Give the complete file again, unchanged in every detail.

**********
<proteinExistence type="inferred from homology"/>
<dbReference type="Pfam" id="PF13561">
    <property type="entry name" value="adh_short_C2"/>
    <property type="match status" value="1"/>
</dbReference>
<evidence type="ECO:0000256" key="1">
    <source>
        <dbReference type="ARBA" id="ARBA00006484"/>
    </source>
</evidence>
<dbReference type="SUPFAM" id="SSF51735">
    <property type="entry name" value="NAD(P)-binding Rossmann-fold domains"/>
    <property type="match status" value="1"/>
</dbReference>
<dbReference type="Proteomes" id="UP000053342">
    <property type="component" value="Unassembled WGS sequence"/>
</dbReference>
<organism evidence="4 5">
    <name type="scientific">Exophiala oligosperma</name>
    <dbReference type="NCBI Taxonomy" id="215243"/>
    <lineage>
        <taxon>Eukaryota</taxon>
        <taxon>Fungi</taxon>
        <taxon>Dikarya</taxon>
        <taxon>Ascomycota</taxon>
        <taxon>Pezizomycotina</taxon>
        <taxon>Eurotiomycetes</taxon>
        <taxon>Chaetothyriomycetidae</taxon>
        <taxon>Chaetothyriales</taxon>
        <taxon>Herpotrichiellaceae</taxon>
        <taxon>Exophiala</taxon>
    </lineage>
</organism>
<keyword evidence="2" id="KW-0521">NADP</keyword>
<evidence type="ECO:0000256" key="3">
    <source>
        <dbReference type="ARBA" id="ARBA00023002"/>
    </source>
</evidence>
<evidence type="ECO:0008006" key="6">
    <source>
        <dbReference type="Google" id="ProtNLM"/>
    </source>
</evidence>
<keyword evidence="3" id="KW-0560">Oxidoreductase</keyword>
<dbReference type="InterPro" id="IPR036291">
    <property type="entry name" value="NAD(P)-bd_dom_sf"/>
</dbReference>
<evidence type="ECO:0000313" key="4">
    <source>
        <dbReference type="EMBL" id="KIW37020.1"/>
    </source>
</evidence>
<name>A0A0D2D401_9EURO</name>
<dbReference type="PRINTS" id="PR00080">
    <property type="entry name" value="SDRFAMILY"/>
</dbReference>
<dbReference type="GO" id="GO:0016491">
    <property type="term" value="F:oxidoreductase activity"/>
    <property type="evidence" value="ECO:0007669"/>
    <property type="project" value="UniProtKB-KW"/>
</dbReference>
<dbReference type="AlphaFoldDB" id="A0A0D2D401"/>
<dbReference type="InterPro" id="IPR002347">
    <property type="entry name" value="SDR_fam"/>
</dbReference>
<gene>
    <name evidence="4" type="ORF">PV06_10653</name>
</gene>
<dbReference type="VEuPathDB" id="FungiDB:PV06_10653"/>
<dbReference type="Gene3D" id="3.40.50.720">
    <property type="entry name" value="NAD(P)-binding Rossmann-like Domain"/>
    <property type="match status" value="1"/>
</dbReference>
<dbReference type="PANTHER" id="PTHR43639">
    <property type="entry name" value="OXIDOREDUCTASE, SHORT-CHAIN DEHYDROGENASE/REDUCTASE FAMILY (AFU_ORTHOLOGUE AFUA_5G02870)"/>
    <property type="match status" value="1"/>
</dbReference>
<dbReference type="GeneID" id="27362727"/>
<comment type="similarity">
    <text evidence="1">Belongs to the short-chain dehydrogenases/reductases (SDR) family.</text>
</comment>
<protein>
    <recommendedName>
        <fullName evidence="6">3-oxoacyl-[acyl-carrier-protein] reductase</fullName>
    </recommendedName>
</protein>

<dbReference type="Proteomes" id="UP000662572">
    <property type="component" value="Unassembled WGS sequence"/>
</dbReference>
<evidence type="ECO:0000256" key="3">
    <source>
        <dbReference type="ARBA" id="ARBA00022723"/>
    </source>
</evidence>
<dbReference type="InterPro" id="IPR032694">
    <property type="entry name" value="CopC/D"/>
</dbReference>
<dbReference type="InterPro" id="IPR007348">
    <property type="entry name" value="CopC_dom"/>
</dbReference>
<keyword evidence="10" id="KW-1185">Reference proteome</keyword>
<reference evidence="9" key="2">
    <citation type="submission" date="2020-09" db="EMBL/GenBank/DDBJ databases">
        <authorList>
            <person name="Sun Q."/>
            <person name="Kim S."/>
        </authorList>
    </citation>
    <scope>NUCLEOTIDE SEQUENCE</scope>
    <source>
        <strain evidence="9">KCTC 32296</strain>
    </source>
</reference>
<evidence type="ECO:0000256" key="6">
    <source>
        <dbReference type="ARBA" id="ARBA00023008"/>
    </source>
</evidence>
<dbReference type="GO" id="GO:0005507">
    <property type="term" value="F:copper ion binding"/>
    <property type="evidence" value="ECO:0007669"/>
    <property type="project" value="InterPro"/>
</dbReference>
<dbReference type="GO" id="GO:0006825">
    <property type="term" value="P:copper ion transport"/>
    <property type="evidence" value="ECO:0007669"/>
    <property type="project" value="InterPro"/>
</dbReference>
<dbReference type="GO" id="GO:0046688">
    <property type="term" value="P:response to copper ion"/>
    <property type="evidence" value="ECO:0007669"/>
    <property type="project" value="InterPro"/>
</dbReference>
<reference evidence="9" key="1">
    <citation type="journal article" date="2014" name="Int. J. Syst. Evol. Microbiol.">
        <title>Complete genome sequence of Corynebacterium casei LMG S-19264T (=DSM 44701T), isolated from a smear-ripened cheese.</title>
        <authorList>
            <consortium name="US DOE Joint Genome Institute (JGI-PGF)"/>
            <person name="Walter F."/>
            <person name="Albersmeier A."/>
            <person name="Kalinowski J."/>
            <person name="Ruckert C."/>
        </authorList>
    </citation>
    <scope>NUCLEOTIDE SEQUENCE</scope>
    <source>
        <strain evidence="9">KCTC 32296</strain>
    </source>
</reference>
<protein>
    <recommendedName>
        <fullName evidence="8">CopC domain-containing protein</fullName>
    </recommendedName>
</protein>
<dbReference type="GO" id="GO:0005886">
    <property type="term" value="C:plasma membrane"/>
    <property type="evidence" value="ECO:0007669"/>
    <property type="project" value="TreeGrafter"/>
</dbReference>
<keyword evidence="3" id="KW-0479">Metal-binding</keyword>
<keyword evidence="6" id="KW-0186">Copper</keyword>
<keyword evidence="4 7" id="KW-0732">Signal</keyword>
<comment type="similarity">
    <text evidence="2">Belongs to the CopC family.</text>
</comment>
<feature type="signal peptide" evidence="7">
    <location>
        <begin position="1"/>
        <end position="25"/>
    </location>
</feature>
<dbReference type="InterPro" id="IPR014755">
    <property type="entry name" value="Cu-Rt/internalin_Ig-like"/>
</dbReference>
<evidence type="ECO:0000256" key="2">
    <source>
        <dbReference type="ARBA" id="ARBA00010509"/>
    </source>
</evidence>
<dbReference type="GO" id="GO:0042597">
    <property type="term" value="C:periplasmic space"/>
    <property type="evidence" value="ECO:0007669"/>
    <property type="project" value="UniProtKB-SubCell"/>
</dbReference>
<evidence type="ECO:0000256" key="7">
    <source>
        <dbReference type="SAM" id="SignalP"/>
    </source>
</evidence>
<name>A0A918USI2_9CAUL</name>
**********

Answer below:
<proteinExistence type="inferred from homology"/>
<dbReference type="Pfam" id="PF13561">
    <property type="entry name" value="adh_short_C2"/>
    <property type="match status" value="1"/>
</dbReference>
<evidence type="ECO:0000256" key="1">
    <source>
        <dbReference type="ARBA" id="ARBA00006484"/>
    </source>
</evidence>
<dbReference type="SUPFAM" id="SSF51735">
    <property type="entry name" value="NAD(P)-binding Rossmann-fold domains"/>
    <property type="match status" value="1"/>
</dbReference>
<dbReference type="Proteomes" id="UP000053342">
    <property type="component" value="Unassembled WGS sequence"/>
</dbReference>
<organism evidence="4 5">
    <name type="scientific">Exophiala oligosperma</name>
    <dbReference type="NCBI Taxonomy" id="215243"/>
    <lineage>
        <taxon>Eukaryota</taxon>
        <taxon>Fungi</taxon>
        <taxon>Dikarya</taxon>
        <taxon>Ascomycota</taxon>
        <taxon>Pezizomycotina</taxon>
        <taxon>Eurotiomycetes</taxon>
        <taxon>Chaetothyriomycetidae</taxon>
        <taxon>Chaetothyriales</taxon>
        <taxon>Herpotrichiellaceae</taxon>
        <taxon>Exophiala</taxon>
    </lineage>
</organism>
<keyword evidence="2" id="KW-0521">NADP</keyword>
<evidence type="ECO:0000256" key="3">
    <source>
        <dbReference type="ARBA" id="ARBA00023002"/>
    </source>
</evidence>
<evidence type="ECO:0008006" key="6">
    <source>
        <dbReference type="Google" id="ProtNLM"/>
    </source>
</evidence>
<keyword evidence="3" id="KW-0560">Oxidoreductase</keyword>
<dbReference type="InterPro" id="IPR036291">
    <property type="entry name" value="NAD(P)-bd_dom_sf"/>
</dbReference>
<evidence type="ECO:0000313" key="4">
    <source>
        <dbReference type="EMBL" id="KIW37020.1"/>
    </source>
</evidence>
<name>A0A0D2D401_9EURO</name>
<dbReference type="PRINTS" id="PR00080">
    <property type="entry name" value="SDRFAMILY"/>
</dbReference>
<dbReference type="GO" id="GO:0016491">
    <property type="term" value="F:oxidoreductase activity"/>
    <property type="evidence" value="ECO:0007669"/>
    <property type="project" value="UniProtKB-KW"/>
</dbReference>
<dbReference type="AlphaFoldDB" id="A0A0D2D401"/>
<dbReference type="InterPro" id="IPR002347">
    <property type="entry name" value="SDR_fam"/>
</dbReference>
<gene>
    <name evidence="4" type="ORF">PV06_10653</name>
</gene>
<dbReference type="VEuPathDB" id="FungiDB:PV06_10653"/>
<dbReference type="Gene3D" id="3.40.50.720">
    <property type="entry name" value="NAD(P)-binding Rossmann-like Domain"/>
    <property type="match status" value="1"/>
</dbReference>
<dbReference type="PANTHER" id="PTHR43639">
    <property type="entry name" value="OXIDOREDUCTASE, SHORT-CHAIN DEHYDROGENASE/REDUCTASE FAMILY (AFU_ORTHOLOGUE AFUA_5G02870)"/>
    <property type="match status" value="1"/>
</dbReference>
<dbReference type="GeneID" id="27362727"/>
<comment type="similarity">
    <text evidence="1">Belongs to the short-chain dehydrogenases/reductases (SDR) family.</text>
</comment>
<protein>
    <recommendedName>
        <fullName evidence="6">3-oxoacyl-[acyl-carrier-protein] reductase</fullName>
    </recommendedName>
</protein>

<dbReference type="Proteomes" id="UP000662572">
    <property type="component" value="Unassembled WGS sequence"/>
</dbReference>
<evidence type="ECO:0000256" key="3">
    <source>
        <dbReference type="ARBA" id="ARBA00022723"/>
    </source>
</evidence>
<dbReference type="InterPro" id="IPR032694">
    <property type="entry name" value="CopC/D"/>
</dbReference>
<dbReference type="InterPro" id="IPR007348">
    <property type="entry name" value="CopC_dom"/>
</dbReference>
<keyword evidence="10" id="KW-1185">Reference proteome</keyword>
<reference evidence="9" key="2">
    <citation type="submission" date="2020-09" db="EMBL/GenBank/DDBJ databases">
        <authorList>
            <person name="Sun Q."/>
            <person name="Kim S."/>
        </authorList>
    </citation>
    <scope>NUCLEOTIDE SEQUENCE</scope>
    <source>
        <strain evidence="9">KCTC 32296</strain>
    </source>
</reference>
<evidence type="ECO:0000256" key="6">
    <source>
        <dbReference type="ARBA" id="ARBA00023008"/>
    </source>
</evidence>
<dbReference type="GO" id="GO:0005507">
    <property type="term" value="F:copper ion binding"/>
    <property type="evidence" value="ECO:0007669"/>
    <property type="project" value="InterPro"/>
</dbReference>
<dbReference type="GO" id="GO:0006825">
    <property type="term" value="P:copper ion transport"/>
    <property type="evidence" value="ECO:0007669"/>
    <property type="project" value="InterPro"/>
</dbReference>
<dbReference type="GO" id="GO:0046688">
    <property type="term" value="P:response to copper ion"/>
    <property type="evidence" value="ECO:0007669"/>
    <property type="project" value="InterPro"/>
</dbReference>
<reference evidence="9" key="1">
    <citation type="journal article" date="2014" name="Int. J. Syst. Evol. Microbiol.">
        <title>Complete genome sequence of Corynebacterium casei LMG S-19264T (=DSM 44701T), isolated from a smear-ripened cheese.</title>
        <authorList>
            <consortium name="US DOE Joint Genome Institute (JGI-PGF)"/>
            <person name="Walter F."/>
            <person name="Albersmeier A."/>
            <person name="Kalinowski J."/>
            <person name="Ruckert C."/>
        </authorList>
    </citation>
    <scope>NUCLEOTIDE SEQUENCE</scope>
    <source>
        <strain evidence="9">KCTC 32296</strain>
    </source>
</reference>
<protein>
    <recommendedName>
        <fullName evidence="8">CopC domain-containing protein</fullName>
    </recommendedName>
</protein>
<dbReference type="GO" id="GO:0005886">
    <property type="term" value="C:plasma membrane"/>
    <property type="evidence" value="ECO:0007669"/>
    <property type="project" value="TreeGrafter"/>
</dbReference>
<keyword evidence="3" id="KW-0479">Metal-binding</keyword>
<keyword evidence="6" id="KW-0186">Copper</keyword>
<keyword evidence="4 7" id="KW-0732">Signal</keyword>
<comment type="similarity">
    <text evidence="2">Belongs to the CopC family.</text>
</comment>
<feature type="signal peptide" evidence="7">
    <location>
        <begin position="1"/>
        <end position="25"/>
    </location>
</feature>
<dbReference type="InterPro" id="IPR014755">
    <property type="entry name" value="Cu-Rt/internalin_Ig-like"/>
</dbReference>
<evidence type="ECO:0000256" key="2">
    <source>
        <dbReference type="ARBA" id="ARBA00010509"/>
    </source>
</evidence>
<dbReference type="GO" id="GO:0042597">
    <property type="term" value="C:periplasmic space"/>
    <property type="evidence" value="ECO:0007669"/>
    <property type="project" value="UniProtKB-SubCell"/>
</dbReference>
<evidence type="ECO:0000256" key="7">
    <source>
        <dbReference type="SAM" id="SignalP"/>
    </source>
</evidence>
<name>A0A918USI2_9CAUL</name>